Florence Nightingale Comes Home for 2020

Nightingale Sites in Lea, Holloway, & the Surrounding Area

Lea Hall

Lea Hall (not to be confused with Lea Hurst) was the ancestral Nightingale home, and the base of Peter Nightingale II (1736-1803) who developed the family fortune with business interests in lead mining and cotton spinning in the region - he opened Lea Mills, later taken over by John Smedley and still in operation today, in 1784. 

Lea Hall is a 17th and 18th century manor house, consisting of a Georgian frontispiece added on to an older building. Above one of the doors is an inscription 'P.N.' (i.e. Peter Nightingale) 1754' - the year in which Nightingale inherited the property and added the five-bay Georgian frontage. 

Peter left his estate to William Nightingale, Florence's father, on his death. The Nightingale family, including Florence, lived at Lea Hall in 1821 after their return from Italy. However they only stayed there infrequently thereafter, once they had built Lea Hurst, at the other end of the village. 

As of 2019 the hall is used as a holiday rental property, and has been renovated with some period features. 

For more details on Peter Nightingale see our page on the Nightingales' industrial connections

colour photo of the front of Lea Hall, a reasonably large Georgian house.

Photograph of an inscription above a door at Lea Hall which reads 'P.N. 1754'.

 Photos by Richard Bates, 2018, (CC BY-SA 3.0)



Cromford Bridge House

Colour photo of the exterior of Cromford Bridge House, a fairly large, pretty cottage with climbing plants.

Above: Cromford Bridge House. Photograph by Pam Rivers, 2018 (CC BY-SA 3.0)

Below: Cover of The House at Cromford Bridge, by Pam Rivers (2018) 

Photograph of the cover of Pam Rivers' book 'The House at Cromford Bridge'. The cover features a photograph of the house exterior.

The house at Cromford bridge has existed in some form since the 1530s, when it belonged to the Wigley family and was known as Senior Field House. It thus significantly predates the pioneering cotton mills of Richard Arkwright, which came to dominate Cromford from the 1770s onwards. 

The house came into the Nightingale family orbit in the eighteenth century, when Ann Nightingale (1733-1815) and her husband George Evans purchased it with Ann's dowry on their marriage in 1757. Their daughter, Elizabeth Evans (1762-1852), Florence Nightingale's great aunt, lived there during Florence's youth. Florence would regularly visit the house when staying in Derbyshire.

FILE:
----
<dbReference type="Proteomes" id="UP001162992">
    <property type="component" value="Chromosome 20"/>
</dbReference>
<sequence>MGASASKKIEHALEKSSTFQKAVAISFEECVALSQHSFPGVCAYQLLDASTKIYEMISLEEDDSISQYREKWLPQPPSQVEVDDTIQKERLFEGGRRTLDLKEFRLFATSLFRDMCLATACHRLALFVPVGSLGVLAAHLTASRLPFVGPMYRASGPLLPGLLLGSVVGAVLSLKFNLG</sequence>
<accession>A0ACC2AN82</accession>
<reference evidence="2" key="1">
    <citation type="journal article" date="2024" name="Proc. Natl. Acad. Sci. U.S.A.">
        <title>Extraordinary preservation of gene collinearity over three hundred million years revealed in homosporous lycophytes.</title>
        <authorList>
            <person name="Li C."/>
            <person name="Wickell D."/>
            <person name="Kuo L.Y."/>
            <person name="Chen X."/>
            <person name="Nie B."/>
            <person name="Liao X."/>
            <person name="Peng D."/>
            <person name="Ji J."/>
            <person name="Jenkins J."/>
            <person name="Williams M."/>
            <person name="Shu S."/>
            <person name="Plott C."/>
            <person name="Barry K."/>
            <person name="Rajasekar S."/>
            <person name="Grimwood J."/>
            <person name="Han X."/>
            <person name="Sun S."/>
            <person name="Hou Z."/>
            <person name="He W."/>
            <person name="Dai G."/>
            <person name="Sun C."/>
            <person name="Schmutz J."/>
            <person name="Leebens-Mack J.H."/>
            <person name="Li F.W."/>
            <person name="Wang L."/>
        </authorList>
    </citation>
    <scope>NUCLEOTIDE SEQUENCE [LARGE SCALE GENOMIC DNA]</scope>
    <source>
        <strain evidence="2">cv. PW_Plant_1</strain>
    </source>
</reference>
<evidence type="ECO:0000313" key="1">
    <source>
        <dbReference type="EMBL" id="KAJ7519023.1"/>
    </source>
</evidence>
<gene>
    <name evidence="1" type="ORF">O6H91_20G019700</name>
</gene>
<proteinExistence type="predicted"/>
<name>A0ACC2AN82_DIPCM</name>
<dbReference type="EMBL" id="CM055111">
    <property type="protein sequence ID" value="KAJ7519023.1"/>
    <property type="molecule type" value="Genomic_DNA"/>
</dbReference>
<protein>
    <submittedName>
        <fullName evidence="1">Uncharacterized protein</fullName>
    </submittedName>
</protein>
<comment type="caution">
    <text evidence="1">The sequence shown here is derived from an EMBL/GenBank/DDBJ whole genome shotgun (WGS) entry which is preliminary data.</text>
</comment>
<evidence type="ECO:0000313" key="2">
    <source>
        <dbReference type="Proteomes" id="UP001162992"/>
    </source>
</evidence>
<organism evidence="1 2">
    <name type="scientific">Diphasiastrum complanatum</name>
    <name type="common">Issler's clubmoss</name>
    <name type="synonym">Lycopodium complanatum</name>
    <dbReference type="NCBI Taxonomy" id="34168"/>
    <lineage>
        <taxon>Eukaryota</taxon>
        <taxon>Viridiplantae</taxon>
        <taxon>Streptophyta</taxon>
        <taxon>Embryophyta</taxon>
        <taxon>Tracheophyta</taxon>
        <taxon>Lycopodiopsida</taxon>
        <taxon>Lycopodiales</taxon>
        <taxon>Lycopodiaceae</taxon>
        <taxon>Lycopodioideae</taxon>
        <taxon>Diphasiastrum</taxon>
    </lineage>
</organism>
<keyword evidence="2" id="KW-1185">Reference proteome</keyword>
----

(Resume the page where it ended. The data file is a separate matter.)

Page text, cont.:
After the death of Elizabeth Evans in late 1852, Florence's mother Fanny suggested that she convert the now empty house and run it as a nursing home. From her mother's point of view, this would enable Florence to fulfil her nursing ambitions while remaining firmly connected to the wider family. Nightingale turned down the offer, feeling that she was not yet ready to take such a step, and perhaps also not wishing to live permanently in Derbyshire, preferring instead to move to London to run a nursing home in 1853.

Florence Nightingale described the house as

 the most perfect of Derbyshire old houses, with its paved terrace and its flight of stone steps overlooking the dashing river with a Virginian Creeper over its roof, which in autumn was a perfect sheet of fire, twisting with a broad-leaved vine in and out of the old mullioned windows, shutting out light as none in these days would be allowed to do uncropped.


[quote from L. McDonald (ed), Florence Nightingale’s European Travels. Collected Works of Florence Nightingale, Vol. 7 (2004), p. 683.]

A history of the house and its occupants has recently been written by its current owner, Pam Rivers. If you would be interested to take a look at this, please contact the project team via nightingale2020@nottingham.ac.uk


 Approach Cromford Bridge House in Nightingale's footsteps....

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Florence Nightingale Comes Home for 2020
Email: nightingale2020@nottingham.ac.uk